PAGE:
Lavender wins for beauty, fragrance and wellness
“If I could have only one oil to work with,” the instructor said, “it would be lavender.” I was in one of my first classes to learn about essential oils, and learning about lavender’s many applications for aromatherapy and healing. It’s used for everything from relaxation to fighting fungus.
Lavender oil would be my pick as well. I tell people lavender is the Swiss army knife of essential oils, but the same could be said of the lavender plant itself. Apart from its therapeutic uses, it’s a culinary herb that flavors everything from baked goods to ice cream and honey … and it’s a beautiful and fragrant addition to the garden.
Now imagine entire fields of it.
Last summer, I visited Lavender Hill Farm in northern Michigan when the lavender was in full bloom. The aroma — from living, growing plants, not somebody’s overused fabric softener — greeted us the moment we exited our vehicle, and rows of spiky purple plants stretched as far as we could see. We enjoyed lavender soda and lavender ice cream, in the shop checked out just about anything lavender you can imagine, but most of all just strolled the grounds and took it all in.
Closer to home, about an hour north of Fort Wayne, is The Lavender Lane in Rome City, where Dawn and Steve McCreery have lived since 1978. As time went by, they began thinking about a different use for the land, something they and others could enjoy and would also carry the McCreerys into retirement. They began growing a test site of lavender in 2008 and flew to Sequim, Washington (known to some as the “Lavender Capital of North America”) for specialized training. Step by step, they set up shop as The Lavender Lane, LLC, welcoming their first visitors in 2010.
“This used to be an alfalfa field,” Steve McCreery said as we toured the grounds in a golf cart labeled the “Lavender Limo.” Now they grow Hidcote Blue (Lavandula angustifolia), an improved strain of what is known as English lavender; and the hybrid Lavandula x intermedia.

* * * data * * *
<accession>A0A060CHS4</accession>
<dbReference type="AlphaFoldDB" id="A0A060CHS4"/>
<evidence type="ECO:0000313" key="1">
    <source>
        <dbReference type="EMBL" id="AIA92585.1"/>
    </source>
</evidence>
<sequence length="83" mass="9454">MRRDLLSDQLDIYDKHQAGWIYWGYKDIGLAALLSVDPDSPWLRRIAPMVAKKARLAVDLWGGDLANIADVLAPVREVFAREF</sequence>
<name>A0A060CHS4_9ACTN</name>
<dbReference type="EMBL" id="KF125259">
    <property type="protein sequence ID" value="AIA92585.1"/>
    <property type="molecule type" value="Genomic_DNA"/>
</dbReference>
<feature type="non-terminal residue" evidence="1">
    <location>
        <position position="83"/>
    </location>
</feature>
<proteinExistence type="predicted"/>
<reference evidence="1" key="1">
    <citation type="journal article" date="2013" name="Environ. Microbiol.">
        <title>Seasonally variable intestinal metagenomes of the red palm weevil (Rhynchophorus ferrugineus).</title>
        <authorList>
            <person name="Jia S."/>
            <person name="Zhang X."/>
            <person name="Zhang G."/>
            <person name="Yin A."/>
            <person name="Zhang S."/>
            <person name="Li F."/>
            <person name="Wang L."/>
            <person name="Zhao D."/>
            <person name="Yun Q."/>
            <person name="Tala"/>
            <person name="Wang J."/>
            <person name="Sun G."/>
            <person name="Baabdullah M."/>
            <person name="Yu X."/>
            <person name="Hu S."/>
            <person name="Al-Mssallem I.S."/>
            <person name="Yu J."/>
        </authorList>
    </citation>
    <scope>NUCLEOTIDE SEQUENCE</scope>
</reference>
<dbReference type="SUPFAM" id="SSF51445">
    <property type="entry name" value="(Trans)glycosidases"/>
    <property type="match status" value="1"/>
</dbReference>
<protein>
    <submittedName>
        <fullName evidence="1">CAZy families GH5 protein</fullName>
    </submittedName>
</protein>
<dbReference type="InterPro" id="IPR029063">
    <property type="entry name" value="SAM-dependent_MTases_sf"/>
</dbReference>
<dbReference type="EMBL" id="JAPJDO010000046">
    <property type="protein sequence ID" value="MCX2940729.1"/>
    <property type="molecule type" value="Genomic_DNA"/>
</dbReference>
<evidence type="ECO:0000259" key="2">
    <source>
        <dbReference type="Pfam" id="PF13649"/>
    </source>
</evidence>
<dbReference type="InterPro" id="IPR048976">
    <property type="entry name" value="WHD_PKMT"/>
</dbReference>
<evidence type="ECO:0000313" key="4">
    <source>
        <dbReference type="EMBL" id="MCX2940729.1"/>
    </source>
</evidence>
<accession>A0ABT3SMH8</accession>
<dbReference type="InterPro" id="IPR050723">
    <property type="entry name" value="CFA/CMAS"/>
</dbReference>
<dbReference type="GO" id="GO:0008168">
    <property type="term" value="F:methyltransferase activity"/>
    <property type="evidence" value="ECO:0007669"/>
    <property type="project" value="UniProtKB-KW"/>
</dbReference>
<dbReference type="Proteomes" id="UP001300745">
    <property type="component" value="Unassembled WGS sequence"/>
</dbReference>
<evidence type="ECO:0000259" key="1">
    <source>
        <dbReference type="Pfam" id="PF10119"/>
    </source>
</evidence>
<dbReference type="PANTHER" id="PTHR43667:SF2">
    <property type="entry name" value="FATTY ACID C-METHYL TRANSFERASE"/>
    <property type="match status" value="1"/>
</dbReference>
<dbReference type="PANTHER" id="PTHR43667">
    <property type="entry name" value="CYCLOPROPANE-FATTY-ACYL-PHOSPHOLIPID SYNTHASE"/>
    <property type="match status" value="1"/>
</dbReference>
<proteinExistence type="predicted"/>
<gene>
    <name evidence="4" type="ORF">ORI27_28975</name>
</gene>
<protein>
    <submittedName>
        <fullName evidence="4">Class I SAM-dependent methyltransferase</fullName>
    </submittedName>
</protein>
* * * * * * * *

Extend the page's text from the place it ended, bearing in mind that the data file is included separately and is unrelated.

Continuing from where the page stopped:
Lavender is not native to the United States–it originated in the Mediterranean, Africa and India–but growing it in northeast Indiana is far from impossible if you treat it right. “Lavender doesn’t like its feet wet,” Steve said. “It loves the sun. It can’t get enough sun.” Give lavender good drainage and plenty of sun, he continued as we powered through the fields, and you pretty much can’t miss.
Of course, it isn’t all up to us mortals.
Soon after the McCreerys decided to begin this venture, Dawn headed into the field with a few flats of 4-inch lavender plants–praying all the way, she recalls, for guidance on how to arrange them and not get the varieties mixed up. As it turned out, the number of plants she had, along with the spacing between them, worked out to form a Celtic cross with rows all around it.
The following winter brought record cold, and the couple hoped for the best. In the spring, the only area that bloomed was the Celtic cross. It survived another winter wallop in 2014 and is still the focal point of their field design.
Using a copper still, Dawn distills lavender oil for some of the products sold at the farm. A local honey bee farmer has several hives on the grounds, and the McCreerys sell his lavender honey. Also sold in the shop are sleek, wooden cutting boards made by Steve, a woodworker whose tables and benches dot the property.
Lavender’s benefits are backed by science. Studies have shown inhaling the aroma of lavender essential oil can improve memory, ease the pain of migraines and relieve insomnia. During this back-to-school season, a lavender-scented pillow or a few drops of lavender oil in a diffuser could help kids (and parents) adjust to earlier bedtimes and ease the stress of new places, classes and schedules. I recommend using a quality, therapeutic grade essential oil.
Wherever you find the lavender–whether you are growing it or enjoying the fruits of its harvest–just breathe.